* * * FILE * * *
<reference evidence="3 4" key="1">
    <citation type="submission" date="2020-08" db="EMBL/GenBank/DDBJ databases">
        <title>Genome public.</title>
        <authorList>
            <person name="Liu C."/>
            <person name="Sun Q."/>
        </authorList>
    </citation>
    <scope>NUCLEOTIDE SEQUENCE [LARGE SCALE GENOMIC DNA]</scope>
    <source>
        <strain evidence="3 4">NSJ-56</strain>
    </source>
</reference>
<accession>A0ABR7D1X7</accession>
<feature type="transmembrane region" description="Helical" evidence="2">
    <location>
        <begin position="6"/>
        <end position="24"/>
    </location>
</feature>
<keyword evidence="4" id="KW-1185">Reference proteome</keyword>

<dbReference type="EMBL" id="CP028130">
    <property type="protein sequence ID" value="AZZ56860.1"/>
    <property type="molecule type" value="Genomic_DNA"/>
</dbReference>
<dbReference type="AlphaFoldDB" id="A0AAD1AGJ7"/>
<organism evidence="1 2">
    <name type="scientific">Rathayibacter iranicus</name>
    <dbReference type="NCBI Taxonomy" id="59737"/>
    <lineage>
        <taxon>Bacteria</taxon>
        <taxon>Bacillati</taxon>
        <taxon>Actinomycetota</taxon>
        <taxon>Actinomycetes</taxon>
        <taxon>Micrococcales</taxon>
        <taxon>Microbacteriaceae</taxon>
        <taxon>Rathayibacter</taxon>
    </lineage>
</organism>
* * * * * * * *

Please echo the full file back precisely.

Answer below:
<reference evidence="3 4" key="1">
    <citation type="submission" date="2020-08" db="EMBL/GenBank/DDBJ databases">
        <title>Genome public.</title>
        <authorList>
            <person name="Liu C."/>
            <person name="Sun Q."/>
        </authorList>
    </citation>
    <scope>NUCLEOTIDE SEQUENCE [LARGE SCALE GENOMIC DNA]</scope>
    <source>
        <strain evidence="3 4">NSJ-56</strain>
    </source>
</reference>
<accession>A0ABR7D1X7</accession>
<feature type="transmembrane region" description="Helical" evidence="2">
    <location>
        <begin position="6"/>
        <end position="24"/>
    </location>
</feature>
<keyword evidence="4" id="KW-1185">Reference proteome</keyword>

<dbReference type="EMBL" id="CP028130">
    <property type="protein sequence ID" value="AZZ56860.1"/>
    <property type="molecule type" value="Genomic_DNA"/>
</dbReference>
<dbReference type="AlphaFoldDB" id="A0AAD1AGJ7"/>
<organism evidence="1 2">
    <name type="scientific">Rathayibacter iranicus</name>
    <dbReference type="NCBI Taxonomy" id="59737"/>
    <lineage>
        <taxon>Bacteria</taxon>
        <taxon>Bacillati</taxon>
        <taxon>Actinomycetota</taxon>
        <taxon>Actinomycetes</taxon>
        <taxon>Micrococcales</taxon>
        <taxon>Microbacteriaceae</taxon>
        <taxon>Rathayibacter</taxon>
    </lineage>
</organism>